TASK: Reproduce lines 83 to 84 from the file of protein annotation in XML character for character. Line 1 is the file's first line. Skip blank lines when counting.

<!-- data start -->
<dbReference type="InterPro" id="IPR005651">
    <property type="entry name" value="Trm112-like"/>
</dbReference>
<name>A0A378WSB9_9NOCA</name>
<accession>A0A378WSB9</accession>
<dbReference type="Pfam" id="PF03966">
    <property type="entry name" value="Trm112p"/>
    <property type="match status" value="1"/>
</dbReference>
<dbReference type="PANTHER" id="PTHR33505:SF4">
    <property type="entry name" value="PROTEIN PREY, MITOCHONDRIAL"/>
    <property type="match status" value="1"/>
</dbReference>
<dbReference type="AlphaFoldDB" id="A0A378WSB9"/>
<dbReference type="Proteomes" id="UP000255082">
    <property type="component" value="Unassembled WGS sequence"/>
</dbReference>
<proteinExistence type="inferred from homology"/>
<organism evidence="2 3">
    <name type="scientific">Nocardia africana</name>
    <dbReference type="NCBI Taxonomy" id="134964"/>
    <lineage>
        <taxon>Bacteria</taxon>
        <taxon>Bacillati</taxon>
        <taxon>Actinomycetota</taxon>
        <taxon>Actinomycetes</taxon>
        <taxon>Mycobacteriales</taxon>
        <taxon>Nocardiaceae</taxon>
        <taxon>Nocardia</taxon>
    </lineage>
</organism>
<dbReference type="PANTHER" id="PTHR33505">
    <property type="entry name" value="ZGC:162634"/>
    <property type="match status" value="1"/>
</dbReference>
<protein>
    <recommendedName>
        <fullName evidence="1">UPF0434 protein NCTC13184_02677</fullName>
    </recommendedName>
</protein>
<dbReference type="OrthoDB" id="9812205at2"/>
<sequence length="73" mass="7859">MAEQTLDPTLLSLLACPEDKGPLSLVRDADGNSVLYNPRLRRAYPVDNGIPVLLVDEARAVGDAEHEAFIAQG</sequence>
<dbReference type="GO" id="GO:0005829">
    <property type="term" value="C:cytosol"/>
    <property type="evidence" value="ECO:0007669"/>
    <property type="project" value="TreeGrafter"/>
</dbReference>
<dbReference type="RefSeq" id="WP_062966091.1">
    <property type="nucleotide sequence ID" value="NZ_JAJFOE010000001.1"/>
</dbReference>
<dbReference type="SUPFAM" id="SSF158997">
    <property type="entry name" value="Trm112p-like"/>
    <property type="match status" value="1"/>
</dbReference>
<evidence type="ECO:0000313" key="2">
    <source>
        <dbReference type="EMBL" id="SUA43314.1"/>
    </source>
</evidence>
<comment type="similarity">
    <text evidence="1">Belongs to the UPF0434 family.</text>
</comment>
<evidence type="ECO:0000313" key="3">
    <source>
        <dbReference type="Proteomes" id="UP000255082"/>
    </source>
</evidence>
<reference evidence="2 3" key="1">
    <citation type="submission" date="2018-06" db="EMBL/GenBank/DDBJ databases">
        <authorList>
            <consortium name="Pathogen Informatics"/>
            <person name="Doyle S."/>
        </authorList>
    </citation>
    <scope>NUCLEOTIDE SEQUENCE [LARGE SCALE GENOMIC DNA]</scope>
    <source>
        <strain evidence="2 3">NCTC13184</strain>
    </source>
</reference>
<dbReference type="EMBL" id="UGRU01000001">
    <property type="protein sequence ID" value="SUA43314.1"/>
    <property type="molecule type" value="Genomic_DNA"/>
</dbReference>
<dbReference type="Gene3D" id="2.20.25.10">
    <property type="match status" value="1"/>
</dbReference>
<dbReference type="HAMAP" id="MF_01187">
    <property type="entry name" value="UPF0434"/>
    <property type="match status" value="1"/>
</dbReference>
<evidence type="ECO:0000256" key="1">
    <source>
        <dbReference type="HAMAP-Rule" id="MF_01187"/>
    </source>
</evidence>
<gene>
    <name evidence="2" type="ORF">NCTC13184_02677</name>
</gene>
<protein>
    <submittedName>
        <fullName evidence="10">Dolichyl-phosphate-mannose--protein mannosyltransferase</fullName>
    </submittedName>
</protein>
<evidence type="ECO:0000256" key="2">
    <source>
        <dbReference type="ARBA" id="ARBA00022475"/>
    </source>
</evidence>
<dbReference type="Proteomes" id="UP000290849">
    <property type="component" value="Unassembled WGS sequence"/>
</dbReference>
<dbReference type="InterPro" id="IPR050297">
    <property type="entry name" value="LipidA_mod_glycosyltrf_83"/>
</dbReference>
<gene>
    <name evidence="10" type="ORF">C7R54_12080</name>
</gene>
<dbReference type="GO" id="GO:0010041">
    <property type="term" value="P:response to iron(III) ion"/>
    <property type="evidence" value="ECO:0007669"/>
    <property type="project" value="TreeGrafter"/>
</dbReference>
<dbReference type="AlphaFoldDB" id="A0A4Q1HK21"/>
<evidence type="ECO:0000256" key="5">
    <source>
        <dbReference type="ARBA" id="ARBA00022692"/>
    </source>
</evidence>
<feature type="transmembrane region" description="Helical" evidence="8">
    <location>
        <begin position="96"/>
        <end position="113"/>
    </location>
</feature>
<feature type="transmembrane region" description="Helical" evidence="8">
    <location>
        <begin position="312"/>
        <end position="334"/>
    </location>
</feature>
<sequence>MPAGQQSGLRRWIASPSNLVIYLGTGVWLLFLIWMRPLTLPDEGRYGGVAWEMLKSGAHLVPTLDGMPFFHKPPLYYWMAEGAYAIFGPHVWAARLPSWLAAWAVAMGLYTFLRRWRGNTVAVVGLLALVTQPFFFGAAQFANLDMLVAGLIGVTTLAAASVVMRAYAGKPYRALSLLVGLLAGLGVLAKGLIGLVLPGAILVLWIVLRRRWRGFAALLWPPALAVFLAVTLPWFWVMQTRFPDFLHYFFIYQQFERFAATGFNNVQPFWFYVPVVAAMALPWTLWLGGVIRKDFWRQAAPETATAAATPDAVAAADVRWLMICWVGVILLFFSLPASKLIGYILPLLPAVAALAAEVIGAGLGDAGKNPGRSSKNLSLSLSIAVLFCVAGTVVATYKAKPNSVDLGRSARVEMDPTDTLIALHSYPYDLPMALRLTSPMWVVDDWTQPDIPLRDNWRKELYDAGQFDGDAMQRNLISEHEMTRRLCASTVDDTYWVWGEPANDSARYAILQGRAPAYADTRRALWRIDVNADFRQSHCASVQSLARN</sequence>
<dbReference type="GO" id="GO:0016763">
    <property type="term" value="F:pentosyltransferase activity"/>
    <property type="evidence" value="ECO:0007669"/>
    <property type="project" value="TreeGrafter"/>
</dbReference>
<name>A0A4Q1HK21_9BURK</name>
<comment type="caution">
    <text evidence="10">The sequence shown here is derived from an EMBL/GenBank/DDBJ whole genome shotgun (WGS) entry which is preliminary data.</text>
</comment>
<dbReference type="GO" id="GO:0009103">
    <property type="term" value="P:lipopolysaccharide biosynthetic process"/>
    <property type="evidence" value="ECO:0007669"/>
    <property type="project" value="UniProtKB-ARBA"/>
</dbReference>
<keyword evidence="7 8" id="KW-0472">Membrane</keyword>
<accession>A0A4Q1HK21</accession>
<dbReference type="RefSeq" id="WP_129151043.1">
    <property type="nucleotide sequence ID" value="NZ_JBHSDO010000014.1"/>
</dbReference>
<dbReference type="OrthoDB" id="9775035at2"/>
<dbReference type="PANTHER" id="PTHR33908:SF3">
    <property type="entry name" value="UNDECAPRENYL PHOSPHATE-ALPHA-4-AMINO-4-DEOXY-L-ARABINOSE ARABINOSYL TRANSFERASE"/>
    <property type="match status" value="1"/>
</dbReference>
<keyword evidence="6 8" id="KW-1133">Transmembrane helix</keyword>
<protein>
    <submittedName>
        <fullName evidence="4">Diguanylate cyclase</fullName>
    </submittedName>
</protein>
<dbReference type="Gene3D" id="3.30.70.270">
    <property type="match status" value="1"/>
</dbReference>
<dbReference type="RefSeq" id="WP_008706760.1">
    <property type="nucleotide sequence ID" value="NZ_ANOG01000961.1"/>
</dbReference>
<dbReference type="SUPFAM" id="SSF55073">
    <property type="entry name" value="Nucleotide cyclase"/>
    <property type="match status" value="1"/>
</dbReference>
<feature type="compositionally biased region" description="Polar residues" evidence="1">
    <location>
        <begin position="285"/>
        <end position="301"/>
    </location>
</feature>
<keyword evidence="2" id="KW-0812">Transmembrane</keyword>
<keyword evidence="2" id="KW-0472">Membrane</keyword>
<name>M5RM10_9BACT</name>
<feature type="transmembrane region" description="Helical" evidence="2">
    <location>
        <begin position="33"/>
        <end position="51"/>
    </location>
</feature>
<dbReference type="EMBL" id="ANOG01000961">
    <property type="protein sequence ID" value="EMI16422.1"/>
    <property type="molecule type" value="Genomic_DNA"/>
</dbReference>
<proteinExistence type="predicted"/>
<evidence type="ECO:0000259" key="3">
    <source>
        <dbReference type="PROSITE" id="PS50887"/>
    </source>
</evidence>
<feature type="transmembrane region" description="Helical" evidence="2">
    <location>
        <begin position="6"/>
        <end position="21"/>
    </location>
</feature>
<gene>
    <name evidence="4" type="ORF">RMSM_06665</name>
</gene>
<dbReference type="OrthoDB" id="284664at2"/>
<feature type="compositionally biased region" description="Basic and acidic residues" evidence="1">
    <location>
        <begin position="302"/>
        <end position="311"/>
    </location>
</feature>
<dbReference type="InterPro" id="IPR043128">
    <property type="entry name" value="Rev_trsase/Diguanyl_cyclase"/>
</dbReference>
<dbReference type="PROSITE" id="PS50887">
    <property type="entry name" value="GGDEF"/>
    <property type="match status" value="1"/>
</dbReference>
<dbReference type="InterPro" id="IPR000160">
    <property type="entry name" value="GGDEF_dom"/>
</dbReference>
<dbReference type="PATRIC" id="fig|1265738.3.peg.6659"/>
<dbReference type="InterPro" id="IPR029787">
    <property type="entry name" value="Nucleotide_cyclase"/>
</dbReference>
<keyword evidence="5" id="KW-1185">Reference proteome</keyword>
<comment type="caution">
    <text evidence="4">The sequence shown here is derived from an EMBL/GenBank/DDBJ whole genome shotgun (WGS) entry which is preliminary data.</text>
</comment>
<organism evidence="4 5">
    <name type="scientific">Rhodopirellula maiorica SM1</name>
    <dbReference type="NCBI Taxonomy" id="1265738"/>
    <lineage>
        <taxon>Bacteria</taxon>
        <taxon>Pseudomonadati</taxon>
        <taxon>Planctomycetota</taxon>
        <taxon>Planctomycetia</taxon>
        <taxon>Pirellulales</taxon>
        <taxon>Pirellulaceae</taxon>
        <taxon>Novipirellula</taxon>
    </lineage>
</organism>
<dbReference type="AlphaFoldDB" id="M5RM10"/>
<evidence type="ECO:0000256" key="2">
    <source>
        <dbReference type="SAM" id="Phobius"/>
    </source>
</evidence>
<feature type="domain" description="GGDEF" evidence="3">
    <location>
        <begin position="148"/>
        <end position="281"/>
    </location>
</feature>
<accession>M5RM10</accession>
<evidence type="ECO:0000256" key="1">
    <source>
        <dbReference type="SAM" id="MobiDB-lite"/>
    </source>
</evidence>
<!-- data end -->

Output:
</dbReference>
<dbReference type="Gene3D" id="2.20.25.10">